As Jerry Brewer said in his January 23, 2021 Washington Post article, entitled Racism carved away a piece of Hank Aaron’s heart. What remained was still a gift: “It’s not hyperbolic to consider Hank Aaron the perfect baseball player. It’s not some grief-swelled attempt to lionize an irreplaceable giant. The man could do everything: hit for average, hit for power, run, play flawless defense in right field, lead. He could persist, through racist hate and death threats, and break the sport’s hallowed home run record.” Brewer goes on to quote Aaron: “It really made me see for the first time a clear picture of what this country is about…My kids had to live like they were in prison because of kidnap threats, and I had to live like a pig in a slaughter camp. I had to duck. I had to go out the back door of the ballparks. I had to have a police escort with me all the time. I was getting threatening letters every single day. All of these things have put a bad taste in my mouth, and it won’t go away. They carved a piece of my heart away.” “Imagine that,” pens Brewer. “Think of your proudest moment, the culmination of your life’s work. And then picture receiving thousands of letters expressing a desire to end your life,” just because of your greatness.
What many people may not know is that the Detroit Tigers, as did other major league teams, often played exhibition series in Cuba during the winter months. In fact, because the US baseball leagues were racially segregated and the Cuban professional leagues were not, most teams and players from Cuba who played in the US did so on Negro League teams and on the Negro League circuit. Another fun fact about the Negro Leagues is that there is only one woman in the National Baseball Hall of Fame, Effa Manley, and while very fair, she considered herself Black. She and her husband owned the Newark Eagles, a Negro League team. She was also a leader in the fight for the integration of baseball, with the goal to integrate the Major League and democratize baseball’s economic structures, which would have allowed the Negro League teams to come into the majors with Black owners and teams intact. Instead, once Robinson broke the “the color barrier,” Major League teams began raiding Negro League teams and recruiting Black players, and because they could offer more money, by the 1960s Negro League teams owners were forced to shut down.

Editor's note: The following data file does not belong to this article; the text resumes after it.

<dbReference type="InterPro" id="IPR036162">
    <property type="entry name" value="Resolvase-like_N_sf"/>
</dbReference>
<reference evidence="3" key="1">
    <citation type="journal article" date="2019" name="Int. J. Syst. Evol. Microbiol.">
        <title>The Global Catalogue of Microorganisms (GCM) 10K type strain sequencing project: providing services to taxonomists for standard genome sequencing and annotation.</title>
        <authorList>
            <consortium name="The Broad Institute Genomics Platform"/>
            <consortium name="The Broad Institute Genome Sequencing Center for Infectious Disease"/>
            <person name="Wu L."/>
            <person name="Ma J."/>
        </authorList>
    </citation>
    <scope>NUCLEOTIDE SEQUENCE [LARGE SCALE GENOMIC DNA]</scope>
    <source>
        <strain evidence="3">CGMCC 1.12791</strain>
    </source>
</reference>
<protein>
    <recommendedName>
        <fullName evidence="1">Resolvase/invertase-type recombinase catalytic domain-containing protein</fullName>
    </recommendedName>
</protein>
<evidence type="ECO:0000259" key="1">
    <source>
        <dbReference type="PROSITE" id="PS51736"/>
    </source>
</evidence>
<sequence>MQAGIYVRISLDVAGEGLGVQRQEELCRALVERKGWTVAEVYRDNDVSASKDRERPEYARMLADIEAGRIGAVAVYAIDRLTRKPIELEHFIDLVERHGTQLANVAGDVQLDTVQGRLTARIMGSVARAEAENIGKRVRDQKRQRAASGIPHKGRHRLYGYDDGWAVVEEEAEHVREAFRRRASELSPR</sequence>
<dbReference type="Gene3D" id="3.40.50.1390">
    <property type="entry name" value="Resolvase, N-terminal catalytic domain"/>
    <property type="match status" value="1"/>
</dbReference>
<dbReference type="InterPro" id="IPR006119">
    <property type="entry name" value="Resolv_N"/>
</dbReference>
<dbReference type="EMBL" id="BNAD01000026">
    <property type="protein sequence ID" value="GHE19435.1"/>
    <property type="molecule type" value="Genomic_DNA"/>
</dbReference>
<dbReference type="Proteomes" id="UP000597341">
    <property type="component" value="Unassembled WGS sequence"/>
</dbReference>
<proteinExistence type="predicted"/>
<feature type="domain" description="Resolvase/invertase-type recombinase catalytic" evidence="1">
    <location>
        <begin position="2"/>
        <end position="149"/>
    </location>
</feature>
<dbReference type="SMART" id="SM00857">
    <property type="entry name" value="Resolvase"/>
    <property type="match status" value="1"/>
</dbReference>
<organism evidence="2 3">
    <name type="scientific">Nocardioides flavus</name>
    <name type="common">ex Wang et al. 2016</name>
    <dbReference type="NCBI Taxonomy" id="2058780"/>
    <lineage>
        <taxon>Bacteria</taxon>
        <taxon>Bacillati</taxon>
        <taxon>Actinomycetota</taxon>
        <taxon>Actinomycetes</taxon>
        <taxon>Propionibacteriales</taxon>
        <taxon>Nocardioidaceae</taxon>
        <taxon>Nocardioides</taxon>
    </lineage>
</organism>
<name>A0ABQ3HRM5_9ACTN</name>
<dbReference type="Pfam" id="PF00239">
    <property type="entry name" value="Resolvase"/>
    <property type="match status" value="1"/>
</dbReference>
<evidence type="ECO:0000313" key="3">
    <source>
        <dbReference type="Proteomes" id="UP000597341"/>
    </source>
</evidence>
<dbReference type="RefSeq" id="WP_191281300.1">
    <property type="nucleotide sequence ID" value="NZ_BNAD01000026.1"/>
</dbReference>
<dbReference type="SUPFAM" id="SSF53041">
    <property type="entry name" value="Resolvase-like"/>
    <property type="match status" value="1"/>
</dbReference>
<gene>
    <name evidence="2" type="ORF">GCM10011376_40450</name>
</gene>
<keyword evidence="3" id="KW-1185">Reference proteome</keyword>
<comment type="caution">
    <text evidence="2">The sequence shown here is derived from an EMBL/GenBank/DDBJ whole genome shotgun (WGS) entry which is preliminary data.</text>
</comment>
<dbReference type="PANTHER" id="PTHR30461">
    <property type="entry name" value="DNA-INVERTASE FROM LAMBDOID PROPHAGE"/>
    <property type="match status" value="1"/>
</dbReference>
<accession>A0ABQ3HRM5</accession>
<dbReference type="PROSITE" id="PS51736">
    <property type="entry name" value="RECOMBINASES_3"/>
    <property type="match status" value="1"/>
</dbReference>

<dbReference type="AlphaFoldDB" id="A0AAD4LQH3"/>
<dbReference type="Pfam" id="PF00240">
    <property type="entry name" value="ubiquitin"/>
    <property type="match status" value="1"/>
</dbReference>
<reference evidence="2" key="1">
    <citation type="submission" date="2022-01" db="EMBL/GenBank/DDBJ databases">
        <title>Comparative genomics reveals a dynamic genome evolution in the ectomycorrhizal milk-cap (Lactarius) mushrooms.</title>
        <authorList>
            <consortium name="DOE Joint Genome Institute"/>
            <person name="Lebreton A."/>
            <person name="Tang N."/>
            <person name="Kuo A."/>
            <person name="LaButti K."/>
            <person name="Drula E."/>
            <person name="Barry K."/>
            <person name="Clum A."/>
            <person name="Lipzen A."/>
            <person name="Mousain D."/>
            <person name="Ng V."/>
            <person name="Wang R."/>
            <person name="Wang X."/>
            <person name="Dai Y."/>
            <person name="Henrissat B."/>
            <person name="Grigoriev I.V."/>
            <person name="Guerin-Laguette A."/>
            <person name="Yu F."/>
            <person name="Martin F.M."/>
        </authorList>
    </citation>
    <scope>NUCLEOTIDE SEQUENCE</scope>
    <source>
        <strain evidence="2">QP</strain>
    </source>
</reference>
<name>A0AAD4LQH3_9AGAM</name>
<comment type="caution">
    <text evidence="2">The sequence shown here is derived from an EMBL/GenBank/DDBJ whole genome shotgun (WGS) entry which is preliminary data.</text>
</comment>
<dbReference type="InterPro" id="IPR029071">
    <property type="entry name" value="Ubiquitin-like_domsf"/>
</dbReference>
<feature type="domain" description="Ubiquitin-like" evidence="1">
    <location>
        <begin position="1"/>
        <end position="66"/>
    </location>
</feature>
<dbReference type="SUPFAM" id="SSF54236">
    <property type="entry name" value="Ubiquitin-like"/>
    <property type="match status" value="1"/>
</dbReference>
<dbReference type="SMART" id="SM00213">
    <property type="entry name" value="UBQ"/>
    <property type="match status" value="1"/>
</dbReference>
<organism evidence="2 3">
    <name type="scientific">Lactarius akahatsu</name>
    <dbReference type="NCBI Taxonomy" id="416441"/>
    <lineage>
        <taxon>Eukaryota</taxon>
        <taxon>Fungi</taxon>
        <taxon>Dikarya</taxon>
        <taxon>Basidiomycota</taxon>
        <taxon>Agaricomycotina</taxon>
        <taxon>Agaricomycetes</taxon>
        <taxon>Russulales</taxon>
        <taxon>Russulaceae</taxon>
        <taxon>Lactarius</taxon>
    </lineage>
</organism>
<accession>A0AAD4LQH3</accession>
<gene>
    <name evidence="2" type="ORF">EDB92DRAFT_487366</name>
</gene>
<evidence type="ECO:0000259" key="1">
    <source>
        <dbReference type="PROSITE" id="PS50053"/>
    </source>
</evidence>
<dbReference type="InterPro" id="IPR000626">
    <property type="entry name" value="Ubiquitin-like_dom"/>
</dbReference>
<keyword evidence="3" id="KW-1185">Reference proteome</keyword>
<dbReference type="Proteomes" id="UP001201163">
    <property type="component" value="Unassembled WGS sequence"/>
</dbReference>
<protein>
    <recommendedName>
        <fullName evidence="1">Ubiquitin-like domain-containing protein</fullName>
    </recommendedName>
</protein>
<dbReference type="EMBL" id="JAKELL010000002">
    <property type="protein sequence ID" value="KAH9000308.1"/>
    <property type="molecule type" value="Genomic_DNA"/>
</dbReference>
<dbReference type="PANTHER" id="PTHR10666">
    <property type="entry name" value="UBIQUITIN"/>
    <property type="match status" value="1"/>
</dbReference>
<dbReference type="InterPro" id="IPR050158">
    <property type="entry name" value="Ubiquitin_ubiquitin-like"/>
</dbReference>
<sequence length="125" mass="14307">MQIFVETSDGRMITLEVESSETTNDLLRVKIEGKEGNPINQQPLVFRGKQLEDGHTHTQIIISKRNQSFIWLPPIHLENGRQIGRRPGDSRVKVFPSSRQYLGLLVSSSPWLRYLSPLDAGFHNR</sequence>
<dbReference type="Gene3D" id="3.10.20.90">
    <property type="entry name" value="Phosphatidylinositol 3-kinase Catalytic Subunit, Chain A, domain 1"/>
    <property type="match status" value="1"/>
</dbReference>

On December 16, 2020, Major League Baseball Commissioner Rob Manfred declared that the seven Negro Leagues would be recognized as official Major Leagues, with their players’ records and statistics counted in baseball’s record books.
Today, there is concern about the lack of US-Black American baseball players coming up into the ranks of the majors, while Black Latin Players continue to thrive. This is largely because of a diminishing of public funds for baseball in lower income communities in the US, while the major league runs a minor league feeder system in the Caribbean. Nonetheless, the importance of the Negro Leagues in baseball history continues to be applauded, and the speed needed as well as the idea of bunting that they introduced to the game is now standard play.
Regina Stevens-Truss, Director of the HHMI Inclusive Excellence grant & Professor of Chemistry
Lisa Brock, retired, ACSJL Academic Director & Professor of History